2015 ASEE Annual Conference & Exposition
Proposed abstract for the NSF-Grantees Poster Session Organ-izing the Curriculum: enhancing knowledge, attitudes and interests in engineering with biomedical course modules The relatively new discipline of biomedical engineering emerged from informal collaborations between engineers, physicians and life scientists, and is the fastest growing engineering discipline at most universities. Chemical, mechanical, and electrical engineers play an important and expanding role in this burgeoning field because the fundamental core principles of each discipline are critical to biomedical mainstays such as the design of artificial organs. This project introduces hands-on, biomedically-related experiments and course materials into the engineering curriculum, with the aim of increasing core disciplinary knowledge and increasing interest in engineering. This paper describes the biomedical modules that have been developed and integrated into a variety of courses throughout XXXX’s engineering curriculum. Results demonstrate an increase in student’s understanding of engineering concepts in comparison to control groups. At the freshman level, the treatment group that participated in biomedical education showed significantly higher gains in their perception of classroom climate, interest and confidence in biomedical engineering, confidence in engineering, confidence in writing,and perception of engineers’ contribution to society.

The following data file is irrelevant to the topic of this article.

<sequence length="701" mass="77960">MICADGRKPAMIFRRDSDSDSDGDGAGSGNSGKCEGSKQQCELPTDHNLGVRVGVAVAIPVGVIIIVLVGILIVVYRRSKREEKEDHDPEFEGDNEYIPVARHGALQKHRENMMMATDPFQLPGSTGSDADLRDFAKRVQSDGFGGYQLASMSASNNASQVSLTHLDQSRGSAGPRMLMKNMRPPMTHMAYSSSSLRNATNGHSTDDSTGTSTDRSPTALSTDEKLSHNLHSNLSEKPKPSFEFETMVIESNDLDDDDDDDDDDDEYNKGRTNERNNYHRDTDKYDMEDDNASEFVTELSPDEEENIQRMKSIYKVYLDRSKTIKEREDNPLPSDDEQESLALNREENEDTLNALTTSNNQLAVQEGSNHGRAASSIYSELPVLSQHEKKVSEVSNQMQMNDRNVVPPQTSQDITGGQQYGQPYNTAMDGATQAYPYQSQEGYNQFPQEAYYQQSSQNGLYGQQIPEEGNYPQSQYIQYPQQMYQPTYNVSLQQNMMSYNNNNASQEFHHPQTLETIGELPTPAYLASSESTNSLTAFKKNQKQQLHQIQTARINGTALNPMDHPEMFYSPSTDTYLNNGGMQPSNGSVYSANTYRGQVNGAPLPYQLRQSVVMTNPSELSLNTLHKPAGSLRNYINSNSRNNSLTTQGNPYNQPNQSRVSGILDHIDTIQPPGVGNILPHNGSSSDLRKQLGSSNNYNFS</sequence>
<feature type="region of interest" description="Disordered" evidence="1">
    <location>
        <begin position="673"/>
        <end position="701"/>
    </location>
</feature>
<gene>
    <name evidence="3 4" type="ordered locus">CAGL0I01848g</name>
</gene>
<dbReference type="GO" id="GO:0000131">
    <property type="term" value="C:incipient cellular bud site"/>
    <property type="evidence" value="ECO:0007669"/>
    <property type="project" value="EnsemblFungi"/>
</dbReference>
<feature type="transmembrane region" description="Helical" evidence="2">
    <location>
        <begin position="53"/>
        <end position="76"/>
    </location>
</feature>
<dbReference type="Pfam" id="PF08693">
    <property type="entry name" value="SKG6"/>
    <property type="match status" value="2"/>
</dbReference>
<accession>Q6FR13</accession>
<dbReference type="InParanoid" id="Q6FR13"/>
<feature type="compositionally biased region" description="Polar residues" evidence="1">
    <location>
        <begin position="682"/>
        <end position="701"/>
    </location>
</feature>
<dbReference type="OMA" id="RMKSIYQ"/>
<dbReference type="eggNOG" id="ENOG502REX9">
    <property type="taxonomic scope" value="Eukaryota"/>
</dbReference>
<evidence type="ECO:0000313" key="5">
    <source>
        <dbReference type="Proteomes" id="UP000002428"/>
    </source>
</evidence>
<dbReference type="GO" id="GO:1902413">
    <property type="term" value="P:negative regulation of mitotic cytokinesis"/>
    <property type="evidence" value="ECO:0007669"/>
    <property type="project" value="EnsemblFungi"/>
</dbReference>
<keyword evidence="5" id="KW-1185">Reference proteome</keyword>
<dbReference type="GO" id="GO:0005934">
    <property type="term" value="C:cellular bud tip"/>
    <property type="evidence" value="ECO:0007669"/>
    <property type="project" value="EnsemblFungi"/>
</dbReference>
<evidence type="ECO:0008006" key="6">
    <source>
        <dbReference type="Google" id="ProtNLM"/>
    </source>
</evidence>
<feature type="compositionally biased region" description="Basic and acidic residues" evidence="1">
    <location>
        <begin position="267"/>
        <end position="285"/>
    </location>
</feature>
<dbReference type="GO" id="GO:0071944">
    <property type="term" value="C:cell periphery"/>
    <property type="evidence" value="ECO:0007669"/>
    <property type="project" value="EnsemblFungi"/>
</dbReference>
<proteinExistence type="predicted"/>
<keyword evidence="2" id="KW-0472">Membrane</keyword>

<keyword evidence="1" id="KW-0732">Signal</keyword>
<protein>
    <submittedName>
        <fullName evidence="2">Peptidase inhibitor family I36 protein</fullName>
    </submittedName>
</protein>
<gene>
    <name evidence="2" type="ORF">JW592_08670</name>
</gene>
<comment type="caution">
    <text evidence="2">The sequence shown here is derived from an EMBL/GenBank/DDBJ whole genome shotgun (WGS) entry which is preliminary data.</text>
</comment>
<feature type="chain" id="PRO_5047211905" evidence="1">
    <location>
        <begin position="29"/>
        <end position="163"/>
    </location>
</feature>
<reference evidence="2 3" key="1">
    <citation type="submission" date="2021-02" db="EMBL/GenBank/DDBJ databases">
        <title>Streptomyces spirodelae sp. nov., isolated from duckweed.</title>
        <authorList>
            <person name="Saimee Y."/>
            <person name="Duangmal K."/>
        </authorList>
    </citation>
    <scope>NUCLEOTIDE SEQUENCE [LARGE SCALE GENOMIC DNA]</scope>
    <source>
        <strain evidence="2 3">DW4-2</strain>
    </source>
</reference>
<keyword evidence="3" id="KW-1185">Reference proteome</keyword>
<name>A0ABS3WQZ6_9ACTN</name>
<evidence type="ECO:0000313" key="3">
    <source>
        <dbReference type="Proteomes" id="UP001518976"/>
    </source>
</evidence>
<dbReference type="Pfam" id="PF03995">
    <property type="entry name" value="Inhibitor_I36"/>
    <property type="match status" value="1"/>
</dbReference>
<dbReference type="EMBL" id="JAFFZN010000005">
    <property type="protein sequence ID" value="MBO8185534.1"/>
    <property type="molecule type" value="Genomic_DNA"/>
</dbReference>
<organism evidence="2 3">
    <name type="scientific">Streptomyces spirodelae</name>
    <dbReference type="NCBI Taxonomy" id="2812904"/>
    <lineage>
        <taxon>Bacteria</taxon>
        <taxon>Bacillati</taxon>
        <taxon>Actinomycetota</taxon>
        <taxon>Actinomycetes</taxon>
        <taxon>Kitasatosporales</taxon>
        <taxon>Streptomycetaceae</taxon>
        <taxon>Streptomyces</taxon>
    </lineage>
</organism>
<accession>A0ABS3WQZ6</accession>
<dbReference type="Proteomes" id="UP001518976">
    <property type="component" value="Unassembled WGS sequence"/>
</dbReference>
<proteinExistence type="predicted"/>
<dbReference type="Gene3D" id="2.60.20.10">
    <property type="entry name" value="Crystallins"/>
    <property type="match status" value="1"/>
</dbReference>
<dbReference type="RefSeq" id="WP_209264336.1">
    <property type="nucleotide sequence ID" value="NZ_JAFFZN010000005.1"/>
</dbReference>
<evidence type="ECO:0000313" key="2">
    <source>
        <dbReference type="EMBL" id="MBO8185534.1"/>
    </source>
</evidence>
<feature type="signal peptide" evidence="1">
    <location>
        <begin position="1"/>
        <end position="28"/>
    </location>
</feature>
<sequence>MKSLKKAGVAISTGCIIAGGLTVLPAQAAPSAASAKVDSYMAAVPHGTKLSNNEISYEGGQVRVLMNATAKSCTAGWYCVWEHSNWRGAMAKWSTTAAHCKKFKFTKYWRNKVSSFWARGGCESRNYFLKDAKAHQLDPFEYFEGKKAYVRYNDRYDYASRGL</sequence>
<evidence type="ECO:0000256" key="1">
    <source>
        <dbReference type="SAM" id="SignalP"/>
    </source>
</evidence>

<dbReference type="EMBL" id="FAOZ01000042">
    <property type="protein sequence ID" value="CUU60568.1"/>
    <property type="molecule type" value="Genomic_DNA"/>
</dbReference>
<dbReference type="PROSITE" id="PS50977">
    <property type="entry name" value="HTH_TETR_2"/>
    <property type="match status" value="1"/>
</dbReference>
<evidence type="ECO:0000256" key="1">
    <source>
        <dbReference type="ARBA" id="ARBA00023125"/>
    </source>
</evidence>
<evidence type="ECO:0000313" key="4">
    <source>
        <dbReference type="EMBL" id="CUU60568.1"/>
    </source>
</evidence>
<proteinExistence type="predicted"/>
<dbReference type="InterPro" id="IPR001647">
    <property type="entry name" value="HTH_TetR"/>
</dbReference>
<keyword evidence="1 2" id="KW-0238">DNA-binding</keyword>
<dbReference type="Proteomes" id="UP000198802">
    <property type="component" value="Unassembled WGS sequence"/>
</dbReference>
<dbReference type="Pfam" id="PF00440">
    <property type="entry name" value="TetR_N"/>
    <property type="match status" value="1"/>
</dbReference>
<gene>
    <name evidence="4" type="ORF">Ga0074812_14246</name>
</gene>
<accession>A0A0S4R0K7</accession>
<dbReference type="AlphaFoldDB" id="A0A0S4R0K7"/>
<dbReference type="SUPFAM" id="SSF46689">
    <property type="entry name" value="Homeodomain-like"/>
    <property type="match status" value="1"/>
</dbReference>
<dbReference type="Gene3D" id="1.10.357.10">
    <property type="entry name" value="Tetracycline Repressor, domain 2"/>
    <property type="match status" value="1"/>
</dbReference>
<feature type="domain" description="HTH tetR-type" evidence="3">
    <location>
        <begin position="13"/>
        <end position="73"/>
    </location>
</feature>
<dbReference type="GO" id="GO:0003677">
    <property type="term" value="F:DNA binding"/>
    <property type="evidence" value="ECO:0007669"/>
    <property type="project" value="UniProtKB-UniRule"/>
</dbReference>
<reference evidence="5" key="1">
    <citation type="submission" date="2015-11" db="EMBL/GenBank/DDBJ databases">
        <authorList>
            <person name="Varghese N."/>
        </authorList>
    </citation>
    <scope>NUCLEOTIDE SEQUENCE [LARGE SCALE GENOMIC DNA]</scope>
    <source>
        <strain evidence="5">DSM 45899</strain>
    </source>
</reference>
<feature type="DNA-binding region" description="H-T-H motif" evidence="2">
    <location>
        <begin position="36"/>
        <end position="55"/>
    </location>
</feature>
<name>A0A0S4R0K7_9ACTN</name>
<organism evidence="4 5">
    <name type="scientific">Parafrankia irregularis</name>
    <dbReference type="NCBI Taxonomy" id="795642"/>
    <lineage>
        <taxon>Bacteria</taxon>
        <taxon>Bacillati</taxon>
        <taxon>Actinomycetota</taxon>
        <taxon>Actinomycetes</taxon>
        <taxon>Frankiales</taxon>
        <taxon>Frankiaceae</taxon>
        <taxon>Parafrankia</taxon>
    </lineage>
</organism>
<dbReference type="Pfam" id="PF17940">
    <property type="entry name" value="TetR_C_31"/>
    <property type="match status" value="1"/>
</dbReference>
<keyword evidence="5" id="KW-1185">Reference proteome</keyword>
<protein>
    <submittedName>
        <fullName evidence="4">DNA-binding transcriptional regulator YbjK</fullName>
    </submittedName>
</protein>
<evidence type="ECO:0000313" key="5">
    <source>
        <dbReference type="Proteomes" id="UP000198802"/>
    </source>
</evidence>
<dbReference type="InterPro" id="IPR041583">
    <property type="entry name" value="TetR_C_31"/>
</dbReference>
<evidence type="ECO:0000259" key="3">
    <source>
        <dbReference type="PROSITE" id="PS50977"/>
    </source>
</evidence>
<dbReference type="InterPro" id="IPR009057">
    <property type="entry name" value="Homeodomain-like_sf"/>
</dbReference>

Farrell, S., Vernengo, J., Merrill, T. L., Staehle, M., Kadlowec, J., & Strobel, J. (2015). Organ-izing the Curriculum: Enhancing Knowledge, Attitudes and Interests in Engineering with Biomedical Course Modules. Paper presented at 2015 ASEE Annual Conference & Exposition, Seattle, Washington. 10.18260/p.24547.